Mr. Fried's anger seems to be toward the fact that Republicans are returning to the core principles that they abandonned in the Bush years. I see nothing wrong with this. The whole point of a two party system is that the party that loses regroups.

When Democrats regroup, they return to the Material Dialectics. When Republicans regroup, they return to principles.

Apparently the great sin of Mr. Lundberg is that he is a global warming denier. To tell you the truth, if I lived in Berthoud, I would welcome be welcoming global warming. Could you do a couple more coal plants, it's cold up here.

I think the Colorado Springs Journal piece on partisanship was a bit more insightful. The article has a pithy quote about Bill Ritter quoting Obama quoting Lincoln. The article points out a strange tendency of Democrats to put forward their view as if it were nonpartisan.

A dialectician pretends to internalize the conflicts of the day. People holding dialectical materialism have the illusion that the trick allows them to frame their partisan actions as non-ideological, pragmatic and nonpartisan.

I think it is far better for people to acknowledge that they have ideas. Then openly discuss the ideas.

I am hopeful that the Libertarians and Republicans who lost this last round of elections really hit the table with the best of their ideas.

I actually think one of the reasons the Bush years were so icky was that the Democrats disengaged from an open discussion of ideas. Instead, they chose to entrench in an eight year long change campaign that really wreaked havoc on this nation.

Anyway, this Kevin Lundberg guy is probably a kook. His site has a long presentation by a Dr. William Gray who has some sort of antiquated notion about the scientific method. He sees science as being a system where a scientist puts forward a thesis, then members of the scientific community put forward arguments for or against the thesis.

Everyone knows that science is a system that evolves through thesis/antithesis conflicts. A member of the party puts forward a set of talking points. Scientists go through the motions of internalizing the conflict. As the winning side becomes clear, the most cunning of the lot jump on the winning side of the debate then set out to destroy those still examining the thesis utterly.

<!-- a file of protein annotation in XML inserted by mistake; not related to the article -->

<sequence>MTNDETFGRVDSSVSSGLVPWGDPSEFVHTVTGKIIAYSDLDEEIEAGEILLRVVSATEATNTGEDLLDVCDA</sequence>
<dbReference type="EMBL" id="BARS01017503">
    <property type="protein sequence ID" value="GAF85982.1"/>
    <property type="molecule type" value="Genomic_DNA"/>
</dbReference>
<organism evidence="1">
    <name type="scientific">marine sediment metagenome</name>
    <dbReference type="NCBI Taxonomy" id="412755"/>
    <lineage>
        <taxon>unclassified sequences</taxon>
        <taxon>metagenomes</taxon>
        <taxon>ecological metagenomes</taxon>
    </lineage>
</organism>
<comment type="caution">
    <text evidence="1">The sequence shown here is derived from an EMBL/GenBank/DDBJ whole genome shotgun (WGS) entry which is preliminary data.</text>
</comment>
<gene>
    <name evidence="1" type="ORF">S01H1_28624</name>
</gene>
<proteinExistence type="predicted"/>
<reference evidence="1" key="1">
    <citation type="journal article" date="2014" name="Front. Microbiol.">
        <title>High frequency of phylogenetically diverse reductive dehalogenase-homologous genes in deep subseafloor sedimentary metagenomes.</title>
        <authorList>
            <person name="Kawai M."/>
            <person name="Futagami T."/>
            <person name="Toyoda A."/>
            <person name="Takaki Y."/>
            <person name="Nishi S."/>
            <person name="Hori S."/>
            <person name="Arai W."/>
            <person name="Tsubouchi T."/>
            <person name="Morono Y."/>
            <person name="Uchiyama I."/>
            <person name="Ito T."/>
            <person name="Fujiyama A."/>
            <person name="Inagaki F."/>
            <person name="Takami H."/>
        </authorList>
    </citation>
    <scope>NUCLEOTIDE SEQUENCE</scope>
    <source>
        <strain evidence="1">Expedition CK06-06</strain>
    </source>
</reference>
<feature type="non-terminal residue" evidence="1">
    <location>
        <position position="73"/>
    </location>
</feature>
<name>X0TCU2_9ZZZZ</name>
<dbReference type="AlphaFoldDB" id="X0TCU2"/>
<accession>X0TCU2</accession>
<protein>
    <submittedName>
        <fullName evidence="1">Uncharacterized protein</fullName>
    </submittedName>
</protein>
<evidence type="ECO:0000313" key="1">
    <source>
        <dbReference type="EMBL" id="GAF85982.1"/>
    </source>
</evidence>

That's how the paradigm shifts.

Anyway, it is really exciting that the millions of people who caught the Bush Derangement Syndrome in the last few years are back and happy to be Americans again.

Saturday, January 17, 2009

Wellness Paradigm

During his confirmation hearing for the Department of Health and Human Services, Senator Tom Daschle spoke of the need to shift the focus of the health care system from illness to wellness.

I thought I would point out that this is the direction that a free market would trend. For that matter, the straggling vestiges of the free market that swirl around on the outskirts of the industrial-health-complex are things like doulas, nutritional supplements, gyms, and a ton of weird coaching and spiritual efforts aimed at self improvement.

These efforts are all on the peripheral, and most are marginal concerns.

The industrial-healthcare-complex used the paradigm of illness and marketed fear to roll up the lion's share of the health care pie into wasteful third party health systems (either employer or government funded).

The machine marketed fear of illness, and Americans responded by surrendering the health care to insurance companies, HMOs, government agencies and other third party providers. These agencies leverage our innate fear of illness to tighten their grasp on the industry then use their political clout to drive prices out of the range of the majority of Americans.

Conversely, the machine attacks attempts of the free market to provide wellness centered health services to the public as self-centered greed.

As health care is a direct human to human service, a free market would never have developed this current pricing structure that denies care to so many in our nation.

It takes the corrercive power of monopolies and government to create such an imbalance and unhealthy system.

I agree that our system is flawed. I worry, however, that the left would oppose any system where people played an active role in their lives. I am happy to hear Daschle's rhetoric going in the right direction, but fear that big government agencies bent on pushing the marginal wellness centered health efforts in the free market over the brink.

Friday, January 16, 2009

Links to Nowhere

A week ago, I left a whining post about how lousy I am at link building.

The real motivation for that post was that my stats showed that I would soon be deleting the 5000th entry from the Community Color directories.